Tuesday, May 29, 2012
Thursday, May 17, 2012
By Daniel Rea
Chief Cabinet Secretary Osamu Fujimura acknowledged Tuesday that the policy of former Prime Minister Yukio Hatomaya's administration concerning the relocation of the U.S. Marine Corps' Futenma Air Station in Okinawa Prefecture was inconsistent.
Hartoyama's administration found no consistent policy during his 9 month tenure as Japanese Prime Minister from September 2009 to May 2010.
Hatoyama first hinted that the 2000 Forces Agreement between the US and Japan would have to be totally scrapped. Then in November 2009 after US Sec of State Hillary Clinton talked to he Japanese counterpart Hatoyama then insisted that the US Marines in Okinawa would be allowed a four year transition period. After February 2010, Hatoyama again vacillated saying that US Marines would be allowed to half their forces with an expansion at Camps Schwab and Courtney.
"It's a fact that there were discussions at one point within the Cabinet on whether the U.S. base should be relocated within or outside the prefecture," Fujimura said at a press conference.
He said the government confused residents in the prefecture.
Fujimura stressed that Prime Minister Yoshihiko Noda's administration has been consistent in its relocation policy and is following proper procedures on the issue.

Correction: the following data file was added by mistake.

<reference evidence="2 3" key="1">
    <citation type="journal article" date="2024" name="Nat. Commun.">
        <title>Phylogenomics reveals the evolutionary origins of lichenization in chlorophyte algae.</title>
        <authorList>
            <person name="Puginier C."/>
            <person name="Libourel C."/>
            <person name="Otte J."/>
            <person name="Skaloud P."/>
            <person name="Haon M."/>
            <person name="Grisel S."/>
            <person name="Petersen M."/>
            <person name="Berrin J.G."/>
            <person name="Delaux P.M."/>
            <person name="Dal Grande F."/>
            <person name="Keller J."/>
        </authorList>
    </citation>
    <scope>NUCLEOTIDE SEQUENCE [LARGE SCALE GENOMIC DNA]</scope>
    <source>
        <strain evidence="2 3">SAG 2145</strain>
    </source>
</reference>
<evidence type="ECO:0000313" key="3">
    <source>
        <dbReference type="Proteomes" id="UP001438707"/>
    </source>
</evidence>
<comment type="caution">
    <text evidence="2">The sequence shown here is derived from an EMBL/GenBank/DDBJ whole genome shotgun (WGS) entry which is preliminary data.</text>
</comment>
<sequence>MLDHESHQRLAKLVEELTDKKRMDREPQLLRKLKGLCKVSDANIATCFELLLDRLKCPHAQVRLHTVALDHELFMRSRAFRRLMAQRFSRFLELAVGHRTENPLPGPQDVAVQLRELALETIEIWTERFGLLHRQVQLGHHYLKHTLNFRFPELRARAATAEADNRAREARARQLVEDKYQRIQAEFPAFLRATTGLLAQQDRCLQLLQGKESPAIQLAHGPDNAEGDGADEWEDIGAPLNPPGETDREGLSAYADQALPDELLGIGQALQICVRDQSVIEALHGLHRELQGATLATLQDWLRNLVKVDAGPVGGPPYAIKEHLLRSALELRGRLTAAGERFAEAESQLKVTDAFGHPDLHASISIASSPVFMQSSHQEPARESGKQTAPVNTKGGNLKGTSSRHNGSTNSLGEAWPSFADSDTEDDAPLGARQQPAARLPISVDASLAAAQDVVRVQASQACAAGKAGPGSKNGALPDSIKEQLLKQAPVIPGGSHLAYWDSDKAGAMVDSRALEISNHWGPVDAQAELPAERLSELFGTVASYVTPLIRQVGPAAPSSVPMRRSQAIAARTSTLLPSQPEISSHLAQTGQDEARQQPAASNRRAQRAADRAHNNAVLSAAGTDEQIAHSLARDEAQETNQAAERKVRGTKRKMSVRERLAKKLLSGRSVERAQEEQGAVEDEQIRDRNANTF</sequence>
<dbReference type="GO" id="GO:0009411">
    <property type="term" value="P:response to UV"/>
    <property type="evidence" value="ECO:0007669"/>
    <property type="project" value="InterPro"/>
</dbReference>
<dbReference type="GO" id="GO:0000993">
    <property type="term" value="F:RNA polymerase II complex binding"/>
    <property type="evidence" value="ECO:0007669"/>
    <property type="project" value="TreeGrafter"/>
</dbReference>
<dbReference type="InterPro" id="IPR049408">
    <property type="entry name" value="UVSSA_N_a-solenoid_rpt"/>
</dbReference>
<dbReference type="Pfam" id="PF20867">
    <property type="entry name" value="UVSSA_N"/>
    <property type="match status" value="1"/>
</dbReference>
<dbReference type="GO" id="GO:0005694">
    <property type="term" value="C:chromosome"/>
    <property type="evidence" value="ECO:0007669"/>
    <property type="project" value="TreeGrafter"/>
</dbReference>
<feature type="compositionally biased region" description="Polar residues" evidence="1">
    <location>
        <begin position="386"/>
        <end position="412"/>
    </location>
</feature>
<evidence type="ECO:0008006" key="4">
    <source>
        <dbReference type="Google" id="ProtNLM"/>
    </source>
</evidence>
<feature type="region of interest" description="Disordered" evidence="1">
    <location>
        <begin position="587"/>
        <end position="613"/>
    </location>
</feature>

Hatoyama resigned as PM in May 2010 due in large part to his DPJ losing confidence in his leadership, with Okinawa being a large reason for their loss of trust in Hatoyama and his cabinet advisors. Japan has had 7 PMs in the last 6 years.
Tuesday, May 8, 2012
The FBI is investigating an explosive device that could have been used by a suicide bomber on an airliner, and which was seized when the United States and its partners thwarted a plot believed linked to al Qaeda, U.S. officials said on Monday.
They said no plane was actually at risk.
They said the device was a redesigned model of the bomb used by the so-called "underwear bomber", who failed to blow up an airliner bound for Detroit on Christmas Day in 2009. That plot originated in Yemen.
President Barack Obama was first informed about the latest plot in April and has received regular updates, Caitlin Hayden, deputy National Security Council spokeswoman, said. "This device has the hallmarks of previous AQAP bombing attempts," a counter-terrorism official said on condition of anonymity, referring to Al Qaeda in the Arabian Peninsula.
"The plot was disrupted well before it threatened American or U.S. allies, the official said, adding that no airliner had been at risk from this device.
The FBI said it was in possession of the device and was conducting technical and forensic analysis on it.